Multivariable logistic regression (PROC LOGISTIC, SAS Institute, Cary NC), was used to calculate odds ratios and 95% confidence intervals for the association of HTLV-I and HTLV-II with each outcome variable, adjusted for covariates. For each HTLV type and psychiatric disorder a separate multivariable model was run, and the chi-square goodness-of-fit test was used to assess the fit of each model. Due to the fact that gender and race did not show significant effects on outcome variables, they were dropped from model. Finally, we ran multivariate models while adding overall health, work loss days, disabled/unable to work, pneumonia, and bronchitis derived from the main health questionnaire. Overall health was the only health related variable to show a significant effect on outcome variables, so it was kept in the final model.
Additionally, we compared results from the MINI in Visit 8 to General Well Being Scale (GWB) data gathered from the cohort during Visit 2 in 1992–1994. The GWB is a standardized, self-administered, psychological measure consisting of questions concerning the “presence, severity, or frequency of some clinical symptoms that are generally considered important in making assessments of subjective well-being”.19 GWB items are scaled, yielding numerical scores on 6 subscales as well as an overall General Well Being score. Considerable evidence confirms the correlational validity of the GWB with both depression and anxiety scales.20 The summed overall GWB scores from 1992–1994 were placed into three categories representing levels of disorder: positive well being, moderate distress, and severe distress21. A Cochran-Armitage Trend Test was used to calculate odds ratios for associations with future psychiatric symptoms.
MINI interviews were collected from 93 HTLV-I, 256 HTLV-II and 585 HTLV seronegative subjects, with demographic characteristics shown in Table 1. Almost three quarters of the study population was female. Approximately a quarter of the subjects were less than 51 years of age, half were between 52 and 64, and another quarter of the subjects were 65 or older. No single race or ethnicity dominated the cohort, with Whites representing just under half of the participants and Black subjects representing about another third of the group. The cohort had a relatively high level of educational attainment, with 30 percent having received a college or post graduate degree, and 45 percent having received at least some college or technical school education. More than two thirds of the subjects in the study reported having less than 2 drinks of alcohol per week – including 40 percent who reported no alcohol use, and almost 90 percent of the cohort reported either excellent, very good or good health at the time of the interview.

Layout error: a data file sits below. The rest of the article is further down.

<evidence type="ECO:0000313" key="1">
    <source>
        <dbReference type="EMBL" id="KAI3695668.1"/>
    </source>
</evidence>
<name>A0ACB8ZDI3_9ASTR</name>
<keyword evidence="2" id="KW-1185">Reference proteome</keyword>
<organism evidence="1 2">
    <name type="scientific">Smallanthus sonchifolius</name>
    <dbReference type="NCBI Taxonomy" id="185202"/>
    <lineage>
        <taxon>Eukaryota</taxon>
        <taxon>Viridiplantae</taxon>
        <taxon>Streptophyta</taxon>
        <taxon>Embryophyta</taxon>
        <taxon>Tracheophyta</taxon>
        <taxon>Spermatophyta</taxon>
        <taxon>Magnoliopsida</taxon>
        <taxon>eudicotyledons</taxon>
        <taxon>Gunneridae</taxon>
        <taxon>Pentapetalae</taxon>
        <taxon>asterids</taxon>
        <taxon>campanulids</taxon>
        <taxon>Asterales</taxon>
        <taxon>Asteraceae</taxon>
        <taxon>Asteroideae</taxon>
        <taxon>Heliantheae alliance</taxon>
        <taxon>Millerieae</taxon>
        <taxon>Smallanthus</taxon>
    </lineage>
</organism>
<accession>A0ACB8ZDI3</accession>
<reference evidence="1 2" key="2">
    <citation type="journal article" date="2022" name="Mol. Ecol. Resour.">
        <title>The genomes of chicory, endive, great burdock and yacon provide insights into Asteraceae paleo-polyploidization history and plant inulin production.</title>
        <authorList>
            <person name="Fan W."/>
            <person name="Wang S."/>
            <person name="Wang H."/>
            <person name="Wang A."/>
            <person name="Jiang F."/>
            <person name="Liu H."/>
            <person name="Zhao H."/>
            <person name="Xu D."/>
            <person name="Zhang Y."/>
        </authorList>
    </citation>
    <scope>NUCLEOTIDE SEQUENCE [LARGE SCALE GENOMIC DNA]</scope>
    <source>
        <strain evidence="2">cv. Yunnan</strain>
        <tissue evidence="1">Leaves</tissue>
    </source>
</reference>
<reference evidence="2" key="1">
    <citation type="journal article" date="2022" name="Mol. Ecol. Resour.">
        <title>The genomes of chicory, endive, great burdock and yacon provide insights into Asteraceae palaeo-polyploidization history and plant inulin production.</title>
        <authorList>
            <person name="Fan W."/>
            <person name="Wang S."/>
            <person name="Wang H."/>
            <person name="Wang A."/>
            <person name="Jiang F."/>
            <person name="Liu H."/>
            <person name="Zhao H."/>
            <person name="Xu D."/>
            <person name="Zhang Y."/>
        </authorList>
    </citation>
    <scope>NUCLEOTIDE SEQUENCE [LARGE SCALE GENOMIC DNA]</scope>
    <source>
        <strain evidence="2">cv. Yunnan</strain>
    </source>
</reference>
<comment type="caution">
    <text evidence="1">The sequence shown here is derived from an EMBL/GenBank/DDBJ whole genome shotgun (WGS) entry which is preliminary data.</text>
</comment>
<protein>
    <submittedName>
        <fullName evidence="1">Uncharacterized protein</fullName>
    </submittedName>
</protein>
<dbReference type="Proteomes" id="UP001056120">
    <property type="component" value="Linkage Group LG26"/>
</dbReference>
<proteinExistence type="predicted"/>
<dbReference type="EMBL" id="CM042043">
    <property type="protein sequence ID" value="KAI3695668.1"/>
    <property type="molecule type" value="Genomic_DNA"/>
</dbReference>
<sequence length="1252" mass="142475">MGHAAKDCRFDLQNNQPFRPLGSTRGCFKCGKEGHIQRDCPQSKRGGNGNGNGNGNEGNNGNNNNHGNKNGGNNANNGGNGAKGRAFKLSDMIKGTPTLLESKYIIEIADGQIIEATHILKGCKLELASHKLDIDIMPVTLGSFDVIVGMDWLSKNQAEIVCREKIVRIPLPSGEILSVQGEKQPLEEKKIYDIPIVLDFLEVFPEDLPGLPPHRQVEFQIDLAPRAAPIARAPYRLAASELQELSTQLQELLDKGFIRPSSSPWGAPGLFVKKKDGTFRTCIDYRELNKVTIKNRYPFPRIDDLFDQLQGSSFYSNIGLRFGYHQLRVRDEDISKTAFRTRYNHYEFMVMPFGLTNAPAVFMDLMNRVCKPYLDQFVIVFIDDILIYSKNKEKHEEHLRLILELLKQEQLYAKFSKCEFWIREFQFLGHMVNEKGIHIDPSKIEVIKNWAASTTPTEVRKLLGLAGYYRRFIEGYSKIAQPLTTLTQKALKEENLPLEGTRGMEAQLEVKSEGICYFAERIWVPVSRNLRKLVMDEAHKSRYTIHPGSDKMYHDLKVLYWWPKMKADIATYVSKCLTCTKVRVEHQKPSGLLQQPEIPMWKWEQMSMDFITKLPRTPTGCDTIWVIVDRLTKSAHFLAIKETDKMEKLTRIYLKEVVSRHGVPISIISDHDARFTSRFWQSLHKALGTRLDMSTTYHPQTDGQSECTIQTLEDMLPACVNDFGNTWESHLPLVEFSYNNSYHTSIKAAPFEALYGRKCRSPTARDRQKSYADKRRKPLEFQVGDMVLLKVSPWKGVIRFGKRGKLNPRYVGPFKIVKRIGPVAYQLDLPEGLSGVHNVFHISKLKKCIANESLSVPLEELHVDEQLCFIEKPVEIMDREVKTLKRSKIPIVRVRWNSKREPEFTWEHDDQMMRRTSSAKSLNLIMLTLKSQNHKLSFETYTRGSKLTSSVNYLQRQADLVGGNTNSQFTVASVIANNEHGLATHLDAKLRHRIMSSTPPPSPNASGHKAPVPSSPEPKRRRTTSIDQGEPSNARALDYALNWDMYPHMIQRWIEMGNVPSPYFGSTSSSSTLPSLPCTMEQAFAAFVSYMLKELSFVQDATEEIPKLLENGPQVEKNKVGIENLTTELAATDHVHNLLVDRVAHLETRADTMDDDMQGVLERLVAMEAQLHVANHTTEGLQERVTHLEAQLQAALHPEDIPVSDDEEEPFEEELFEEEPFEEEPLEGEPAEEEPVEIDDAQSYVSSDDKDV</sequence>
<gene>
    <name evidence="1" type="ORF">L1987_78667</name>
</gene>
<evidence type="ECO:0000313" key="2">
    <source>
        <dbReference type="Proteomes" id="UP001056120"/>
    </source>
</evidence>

Major depression was diagnosed in 5 (5.4%) of HTLV-I and 18 (6.6%) of HTLV-II subjects, compared to 12 (2.1%) of seronegative subjects (Figure 1). The prevalence of major depression in HTLV-I and – II infected subjects was similar to current estimates for the general U.S. population (6.7%), while the prevalence of depression in our HTLV negative blood donors (2.1%) is much lower than population estimates. Anti-depression medication use was reported by 7 HTLV negatives (1.20%), 1 HTLV-I subject (1.03%) and 6 HTLV-II subjects (2.24%). Two HTLV negative subjects (0.35%) were diagnosed with dysthymia compared to no HTLV-I subjects and five HTLV-II subjects (2.0%), precluding further analysis of dysthymia.
Generalized anxiety disorder was diagnosed in 5 (5.4%) of HTLV-I subjects and 12 (4.7%) of HTLV II positive subjects (Figure 1). The prevalence of generalized anxiety disorder in HTLV-I and II infected subjects was slightly higher than prevalence estimates for the adult U.S. population (3.1%), while the prevalence of generalized anxiety disorder we found in our HTLV negative subjects (2.6%) was slightly lower than the U.S. population prevalence estimate. Anti-anxiety medication use was reported by a total of 9 subjects, 3 negative controls and 6 HTLV II seropositive donors.
In the final multivariable model in which overall health status was included (Table 2), neither HTLV-I nor HTLV-II was significantly associated with major depression or generalized anxiety disorder, although a trend was still observed. On the other hand, overall health status was significantly associated with both major depression (aOR = 27.31 in HTLV-I model and aOR =17.10 in HTLV-II model) and generalized anxiety disorder (aOR = 5.22 in HTLV-I model and aOR =4.25 in HTLV-II model).
We compared subject scores on the General Well Being Scale administered during Visit 2 (1992–1994) to MINI results in Visit 8 and found a strong relationship between lower GWB score and diagnoses of major depressive disorder and generalized anxiety disorder in Visit 8 almost 15 years later (Figure 2). Prevalence of major depression increase from 1.31% in subjects with “Positive Well Being”, to 4.67% in subjects with “Moderate Distress”, to 13.51% in subjects with “Severe Distress” (p=<.0001). Similarly, prevalence of generalized anxiety disorder increased from 1.96% in subjects with “Positive Well Being” in Visit 2, to 5.33% of subjects with “Moderate Distress”, to 9.24% of subjects with “Severe Distress” (p=<.0001).